Hjem
Energilaboratoriet

Varselmelding

There has not been added a translated version of this content. You can either try searching or go to the "area" home page to see if you can find the information there

Recent Developments in U.S. Energy Law and Policy:

Shale Gas Revolution, Renewables, and Climate Change

Belab natural gas
Foto/ill.:
No photo credit required

We have an additional lunch meeting in collaboration with the CET-centre on Wednesday the 18th of September. Ross Pifer from Penn State Law (Associate Dean for Clinics & Experiential Learning andClinical Professor of Law) will present his talk "Recent Developments in U.S. Energy Law and Policy: Shale Gas Revolution, Renewables, and Climate Change".

Abstract: While the extraction of oil and gas from shale formations has a relatively short history, the impacts from this development have been, and likely will continue to be, profound.  Shale oil and gas development is at the center of all discussions relating to energy policy in the United States today.  Depending upon differing individual perspectives, shale development may be viewed as a solution to national and global energy issues, or alternatively, it may be viewed as a cause of environmental degradation on a grand scale.  What cannot be denied is that the issues surrounding shale development are highly polarizing.  Many people express strong support for drilling, or they demonstrate passionate opposition to hydraulic fracturing.  These polar viewpoints often appear to leave little middle ground for a rational consideration of the legitimate issues presented by shale development – and there certainly are a number of issues that have arisen over the past decade as development has progressed.  In this talk, I will provide an overview of U.S. shale development and discuss three areas in which the debate over shale development has been the most contentious: the permitting of and opposition to pipeline construction, local regulation of development, and regulatory efforts to address methane emissions from the development process.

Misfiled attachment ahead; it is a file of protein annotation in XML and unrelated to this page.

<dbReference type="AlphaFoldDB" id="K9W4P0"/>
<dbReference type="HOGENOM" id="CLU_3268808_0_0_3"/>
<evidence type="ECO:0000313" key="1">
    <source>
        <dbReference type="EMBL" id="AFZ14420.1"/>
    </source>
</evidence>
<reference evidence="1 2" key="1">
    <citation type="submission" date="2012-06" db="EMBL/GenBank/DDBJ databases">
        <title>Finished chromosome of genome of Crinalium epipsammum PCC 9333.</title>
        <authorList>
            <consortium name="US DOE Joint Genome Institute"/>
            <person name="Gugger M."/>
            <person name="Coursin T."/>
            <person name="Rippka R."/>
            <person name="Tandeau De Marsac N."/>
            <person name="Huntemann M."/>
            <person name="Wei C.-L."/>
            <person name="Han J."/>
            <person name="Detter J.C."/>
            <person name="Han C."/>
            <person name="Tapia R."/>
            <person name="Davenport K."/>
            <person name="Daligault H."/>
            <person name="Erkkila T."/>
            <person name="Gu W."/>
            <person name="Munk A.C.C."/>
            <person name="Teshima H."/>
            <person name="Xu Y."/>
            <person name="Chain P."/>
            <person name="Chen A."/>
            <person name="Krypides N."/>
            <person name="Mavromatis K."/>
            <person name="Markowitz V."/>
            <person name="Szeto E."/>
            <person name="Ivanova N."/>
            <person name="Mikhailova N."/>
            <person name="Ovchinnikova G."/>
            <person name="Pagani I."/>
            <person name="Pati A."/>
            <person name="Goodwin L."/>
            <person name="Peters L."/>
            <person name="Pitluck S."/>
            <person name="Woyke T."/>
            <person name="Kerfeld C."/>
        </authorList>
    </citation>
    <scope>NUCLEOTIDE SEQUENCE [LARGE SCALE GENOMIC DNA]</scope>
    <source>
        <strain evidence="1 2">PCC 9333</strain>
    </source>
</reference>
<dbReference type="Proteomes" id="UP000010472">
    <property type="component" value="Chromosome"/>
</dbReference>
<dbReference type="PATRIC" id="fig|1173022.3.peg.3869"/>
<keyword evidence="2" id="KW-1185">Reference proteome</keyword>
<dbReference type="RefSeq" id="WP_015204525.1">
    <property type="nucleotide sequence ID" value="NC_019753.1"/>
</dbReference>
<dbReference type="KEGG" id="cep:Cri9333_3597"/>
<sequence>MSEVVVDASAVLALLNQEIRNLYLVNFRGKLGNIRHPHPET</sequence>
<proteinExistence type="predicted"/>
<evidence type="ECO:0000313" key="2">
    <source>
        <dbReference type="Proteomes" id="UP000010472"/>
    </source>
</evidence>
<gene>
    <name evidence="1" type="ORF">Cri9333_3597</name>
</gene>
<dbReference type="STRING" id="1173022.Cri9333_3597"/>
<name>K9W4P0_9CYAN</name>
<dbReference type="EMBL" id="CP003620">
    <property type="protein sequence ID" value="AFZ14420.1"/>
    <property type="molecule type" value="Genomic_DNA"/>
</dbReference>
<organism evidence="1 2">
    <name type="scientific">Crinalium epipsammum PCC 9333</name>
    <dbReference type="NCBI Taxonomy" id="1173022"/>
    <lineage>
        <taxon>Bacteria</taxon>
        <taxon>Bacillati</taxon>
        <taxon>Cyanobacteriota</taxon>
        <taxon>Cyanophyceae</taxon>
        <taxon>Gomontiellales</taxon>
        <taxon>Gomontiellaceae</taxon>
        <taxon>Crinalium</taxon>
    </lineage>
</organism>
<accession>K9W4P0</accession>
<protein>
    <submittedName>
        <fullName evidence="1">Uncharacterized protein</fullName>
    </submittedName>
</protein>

The seminar will be held from 12:15 to 13:00 (we open the doors at 12:00) in room 904 in the ninth floor of the Faculty of social science. As always, it is free and open to all interested parties, so bring your lunch and join us for an interesting presentation followed by a Q&A session. Also note that as this is in collaboration with the CET-centre you will be happy to know that you can expect some light lunch to be served.